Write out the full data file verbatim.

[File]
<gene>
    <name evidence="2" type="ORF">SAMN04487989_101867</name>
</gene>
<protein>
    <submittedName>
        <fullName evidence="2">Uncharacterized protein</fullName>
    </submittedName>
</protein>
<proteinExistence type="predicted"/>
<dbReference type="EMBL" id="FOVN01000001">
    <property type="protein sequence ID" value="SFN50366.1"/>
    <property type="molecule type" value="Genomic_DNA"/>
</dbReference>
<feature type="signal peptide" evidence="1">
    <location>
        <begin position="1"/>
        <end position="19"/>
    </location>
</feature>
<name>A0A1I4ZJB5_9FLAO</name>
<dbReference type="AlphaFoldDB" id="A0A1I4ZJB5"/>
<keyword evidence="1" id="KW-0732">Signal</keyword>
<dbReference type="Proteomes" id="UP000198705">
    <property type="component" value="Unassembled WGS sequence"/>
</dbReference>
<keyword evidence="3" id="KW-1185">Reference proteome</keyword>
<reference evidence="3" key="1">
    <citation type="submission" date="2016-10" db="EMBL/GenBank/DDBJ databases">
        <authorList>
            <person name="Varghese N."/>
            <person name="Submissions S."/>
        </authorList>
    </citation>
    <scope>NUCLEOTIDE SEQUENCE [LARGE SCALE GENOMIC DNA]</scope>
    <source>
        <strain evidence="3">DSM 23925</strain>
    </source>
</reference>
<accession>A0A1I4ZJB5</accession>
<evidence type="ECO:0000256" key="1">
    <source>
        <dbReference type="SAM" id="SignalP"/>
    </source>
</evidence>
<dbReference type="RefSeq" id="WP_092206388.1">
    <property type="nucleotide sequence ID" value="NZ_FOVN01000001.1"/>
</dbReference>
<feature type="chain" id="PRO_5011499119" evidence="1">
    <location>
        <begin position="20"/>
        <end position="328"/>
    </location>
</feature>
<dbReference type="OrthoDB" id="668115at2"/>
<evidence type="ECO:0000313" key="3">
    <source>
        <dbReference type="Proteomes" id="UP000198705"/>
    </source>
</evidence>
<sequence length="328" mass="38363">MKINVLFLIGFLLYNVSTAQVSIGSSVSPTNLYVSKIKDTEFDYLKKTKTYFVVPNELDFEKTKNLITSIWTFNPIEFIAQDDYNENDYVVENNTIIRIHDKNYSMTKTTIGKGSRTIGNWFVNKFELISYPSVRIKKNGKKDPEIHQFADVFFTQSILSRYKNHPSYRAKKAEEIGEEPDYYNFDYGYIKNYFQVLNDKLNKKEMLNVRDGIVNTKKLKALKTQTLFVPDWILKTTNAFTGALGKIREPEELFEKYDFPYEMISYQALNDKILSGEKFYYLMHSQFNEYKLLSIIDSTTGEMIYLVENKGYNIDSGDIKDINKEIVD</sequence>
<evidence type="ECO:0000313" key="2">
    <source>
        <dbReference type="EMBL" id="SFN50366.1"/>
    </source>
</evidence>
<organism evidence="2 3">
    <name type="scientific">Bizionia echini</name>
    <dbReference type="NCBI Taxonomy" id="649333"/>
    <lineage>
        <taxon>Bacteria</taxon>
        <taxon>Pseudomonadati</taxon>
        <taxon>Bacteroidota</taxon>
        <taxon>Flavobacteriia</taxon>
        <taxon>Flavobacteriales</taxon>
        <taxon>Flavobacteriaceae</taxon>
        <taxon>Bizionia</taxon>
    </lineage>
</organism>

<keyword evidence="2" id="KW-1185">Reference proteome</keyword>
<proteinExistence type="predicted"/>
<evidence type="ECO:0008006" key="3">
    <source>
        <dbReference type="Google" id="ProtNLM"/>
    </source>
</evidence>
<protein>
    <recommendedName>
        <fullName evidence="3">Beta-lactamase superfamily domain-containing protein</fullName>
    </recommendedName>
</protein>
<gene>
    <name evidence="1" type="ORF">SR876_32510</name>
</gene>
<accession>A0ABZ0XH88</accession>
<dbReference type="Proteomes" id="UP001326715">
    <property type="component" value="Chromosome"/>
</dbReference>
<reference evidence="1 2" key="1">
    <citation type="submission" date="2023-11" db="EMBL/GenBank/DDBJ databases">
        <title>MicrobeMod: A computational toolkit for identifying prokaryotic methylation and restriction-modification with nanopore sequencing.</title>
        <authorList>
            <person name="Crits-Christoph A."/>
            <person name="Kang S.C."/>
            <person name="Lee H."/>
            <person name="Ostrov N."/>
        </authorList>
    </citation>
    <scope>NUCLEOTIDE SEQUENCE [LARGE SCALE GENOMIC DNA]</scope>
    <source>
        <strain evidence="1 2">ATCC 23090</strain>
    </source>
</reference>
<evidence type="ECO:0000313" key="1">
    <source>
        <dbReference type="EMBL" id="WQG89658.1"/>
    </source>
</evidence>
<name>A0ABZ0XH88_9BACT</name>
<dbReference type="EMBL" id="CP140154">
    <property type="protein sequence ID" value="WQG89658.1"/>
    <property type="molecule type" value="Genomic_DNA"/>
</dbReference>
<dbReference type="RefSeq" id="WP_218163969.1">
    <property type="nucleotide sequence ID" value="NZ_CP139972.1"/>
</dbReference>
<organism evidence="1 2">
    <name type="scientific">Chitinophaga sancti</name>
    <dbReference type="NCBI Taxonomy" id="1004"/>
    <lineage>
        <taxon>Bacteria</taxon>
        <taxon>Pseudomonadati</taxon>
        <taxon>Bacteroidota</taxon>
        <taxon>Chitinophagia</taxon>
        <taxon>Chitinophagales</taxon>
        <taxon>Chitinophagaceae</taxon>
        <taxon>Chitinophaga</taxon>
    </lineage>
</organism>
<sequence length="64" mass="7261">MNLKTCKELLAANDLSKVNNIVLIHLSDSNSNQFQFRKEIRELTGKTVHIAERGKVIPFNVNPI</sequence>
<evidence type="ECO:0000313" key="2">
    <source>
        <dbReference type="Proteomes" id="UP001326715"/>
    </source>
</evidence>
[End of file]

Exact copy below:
<gene>
    <name evidence="2" type="ORF">SAMN04487989_101867</name>
</gene>
<protein>
    <submittedName>
        <fullName evidence="2">Uncharacterized protein</fullName>
    </submittedName>
</protein>
<proteinExistence type="predicted"/>
<dbReference type="EMBL" id="FOVN01000001">
    <property type="protein sequence ID" value="SFN50366.1"/>
    <property type="molecule type" value="Genomic_DNA"/>
</dbReference>
<feature type="signal peptide" evidence="1">
    <location>
        <begin position="1"/>
        <end position="19"/>
    </location>
</feature>
<name>A0A1I4ZJB5_9FLAO</name>
<dbReference type="AlphaFoldDB" id="A0A1I4ZJB5"/>
<keyword evidence="1" id="KW-0732">Signal</keyword>
<dbReference type="Proteomes" id="UP000198705">
    <property type="component" value="Unassembled WGS sequence"/>
</dbReference>
<keyword evidence="3" id="KW-1185">Reference proteome</keyword>
<reference evidence="3" key="1">
    <citation type="submission" date="2016-10" db="EMBL/GenBank/DDBJ databases">
        <authorList>
            <person name="Varghese N."/>
            <person name="Submissions S."/>
        </authorList>
    </citation>
    <scope>NUCLEOTIDE SEQUENCE [LARGE SCALE GENOMIC DNA]</scope>
    <source>
        <strain evidence="3">DSM 23925</strain>
    </source>
</reference>
<accession>A0A1I4ZJB5</accession>
<evidence type="ECO:0000256" key="1">
    <source>
        <dbReference type="SAM" id="SignalP"/>
    </source>
</evidence>
<dbReference type="RefSeq" id="WP_092206388.1">
    <property type="nucleotide sequence ID" value="NZ_FOVN01000001.1"/>
</dbReference>
<feature type="chain" id="PRO_5011499119" evidence="1">
    <location>
        <begin position="20"/>
        <end position="328"/>
    </location>
</feature>
<dbReference type="OrthoDB" id="668115at2"/>
<evidence type="ECO:0000313" key="3">
    <source>
        <dbReference type="Proteomes" id="UP000198705"/>
    </source>
</evidence>
<sequence length="328" mass="38363">MKINVLFLIGFLLYNVSTAQVSIGSSVSPTNLYVSKIKDTEFDYLKKTKTYFVVPNELDFEKTKNLITSIWTFNPIEFIAQDDYNENDYVVENNTIIRIHDKNYSMTKTTIGKGSRTIGNWFVNKFELISYPSVRIKKNGKKDPEIHQFADVFFTQSILSRYKNHPSYRAKKAEEIGEEPDYYNFDYGYIKNYFQVLNDKLNKKEMLNVRDGIVNTKKLKALKTQTLFVPDWILKTTNAFTGALGKIREPEELFEKYDFPYEMISYQALNDKILSGEKFYYLMHSQFNEYKLLSIIDSTTGEMIYLVENKGYNIDSGDIKDINKEIVD</sequence>
<evidence type="ECO:0000313" key="2">
    <source>
        <dbReference type="EMBL" id="SFN50366.1"/>
    </source>
</evidence>
<organism evidence="2 3">
    <name type="scientific">Bizionia echini</name>
    <dbReference type="NCBI Taxonomy" id="649333"/>
    <lineage>
        <taxon>Bacteria</taxon>
        <taxon>Pseudomonadati</taxon>
        <taxon>Bacteroidota</taxon>
        <taxon>Flavobacteriia</taxon>
        <taxon>Flavobacteriales</taxon>
        <taxon>Flavobacteriaceae</taxon>
        <taxon>Bizionia</taxon>
    </lineage>
</organism>

<keyword evidence="2" id="KW-1185">Reference proteome</keyword>
<proteinExistence type="predicted"/>
<evidence type="ECO:0008006" key="3">
    <source>
        <dbReference type="Google" id="ProtNLM"/>
    </source>
</evidence>
<protein>
    <recommendedName>
        <fullName evidence="3">Beta-lactamase superfamily domain-containing protein</fullName>
    </recommendedName>
</protein>
<gene>
    <name evidence="1" type="ORF">SR876_32510</name>
</gene>
<accession>A0ABZ0XH88</accession>
<dbReference type="Proteomes" id="UP001326715">
    <property type="component" value="Chromosome"/>
</dbReference>
<reference evidence="1 2" key="1">
    <citation type="submission" date="2023-11" db="EMBL/GenBank/DDBJ databases">
        <title>MicrobeMod: A computational toolkit for identifying prokaryotic methylation and restriction-modification with nanopore sequencing.</title>
        <authorList>
            <person name="Crits-Christoph A."/>
            <person name="Kang S.C."/>
            <person name="Lee H."/>
            <person name="Ostrov N."/>
        </authorList>
    </citation>
    <scope>NUCLEOTIDE SEQUENCE [LARGE SCALE GENOMIC DNA]</scope>
    <source>
        <strain evidence="1 2">ATCC 23090</strain>
    </source>
</reference>
<evidence type="ECO:0000313" key="1">
    <source>
        <dbReference type="EMBL" id="WQG89658.1"/>
    </source>
</evidence>
<name>A0ABZ0XH88_9BACT</name>
<dbReference type="EMBL" id="CP140154">
    <property type="protein sequence ID" value="WQG89658.1"/>
    <property type="molecule type" value="Genomic_DNA"/>
</dbReference>
<dbReference type="RefSeq" id="WP_218163969.1">
    <property type="nucleotide sequence ID" value="NZ_CP139972.1"/>
</dbReference>
<organism evidence="1 2">
    <name type="scientific">Chitinophaga sancti</name>
    <dbReference type="NCBI Taxonomy" id="1004"/>
    <lineage>
        <taxon>Bacteria</taxon>
        <taxon>Pseudomonadati</taxon>
        <taxon>Bacteroidota</taxon>
        <taxon>Chitinophagia</taxon>
        <taxon>Chitinophagales</taxon>
        <taxon>Chitinophagaceae</taxon>
        <taxon>Chitinophaga</taxon>
    </lineage>
</organism>
<sequence length="64" mass="7261">MNLKTCKELLAANDLSKVNNIVLIHLSDSNSNQFQFRKEIRELTGKTVHIAERGKVIPFNVNPI</sequence>
<evidence type="ECO:0000313" key="2">
    <source>
        <dbReference type="Proteomes" id="UP001326715"/>
    </source>
</evidence>